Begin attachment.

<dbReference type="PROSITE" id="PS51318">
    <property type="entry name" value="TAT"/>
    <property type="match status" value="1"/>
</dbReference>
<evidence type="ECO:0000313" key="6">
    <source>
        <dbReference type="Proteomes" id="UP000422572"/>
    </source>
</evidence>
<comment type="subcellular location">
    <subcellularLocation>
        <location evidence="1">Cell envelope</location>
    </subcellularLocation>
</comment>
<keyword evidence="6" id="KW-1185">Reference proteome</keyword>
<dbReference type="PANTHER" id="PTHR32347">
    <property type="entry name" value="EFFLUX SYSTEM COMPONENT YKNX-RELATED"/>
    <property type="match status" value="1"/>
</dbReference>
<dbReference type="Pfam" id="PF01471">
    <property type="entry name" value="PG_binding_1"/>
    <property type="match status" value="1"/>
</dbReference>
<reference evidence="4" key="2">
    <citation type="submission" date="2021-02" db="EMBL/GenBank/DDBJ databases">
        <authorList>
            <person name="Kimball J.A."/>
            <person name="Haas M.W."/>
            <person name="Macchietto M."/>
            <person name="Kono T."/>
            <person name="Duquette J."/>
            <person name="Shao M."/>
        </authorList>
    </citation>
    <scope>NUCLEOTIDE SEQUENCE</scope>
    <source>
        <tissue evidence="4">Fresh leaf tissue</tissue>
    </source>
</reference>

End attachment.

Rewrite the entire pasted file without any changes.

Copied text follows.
<dbReference type="PROSITE" id="PS51318">
    <property type="entry name" value="TAT"/>
    <property type="match status" value="1"/>
</dbReference>
<evidence type="ECO:0000313" key="6">
    <source>
        <dbReference type="Proteomes" id="UP000422572"/>
    </source>
</evidence>
<comment type="subcellular location">
    <subcellularLocation>
        <location evidence="1">Cell envelope</location>
    </subcellularLocation>
</comment>
<keyword evidence="6" id="KW-1185">Reference proteome</keyword>
<dbReference type="PANTHER" id="PTHR32347">
    <property type="entry name" value="EFFLUX SYSTEM COMPONENT YKNX-RELATED"/>
    <property type="match status" value="1"/>
</dbReference>
<dbReference type="Pfam" id="PF01471">
    <property type="entry name" value="PG_binding_1"/>
    <property type="match status" value="1"/>
</dbReference>
<reference evidence="4" key="2">
    <citation type="submission" date="2021-02" db="EMBL/GenBank/DDBJ databases">
        <authorList>
            <person name="Kimball J.A."/>
            <person name="Haas M.W."/>
            <person name="Macchietto M."/>
            <person name="Kono T."/>
            <person name="Duquette J."/>
            <person name="Shao M."/>
        </authorList>
    </citation>
    <scope>NUCLEOTIDE SEQUENCE</scope>
    <source>
        <tissue evidence="4">Fresh leaf tissue</tissue>
    </source>
</reference>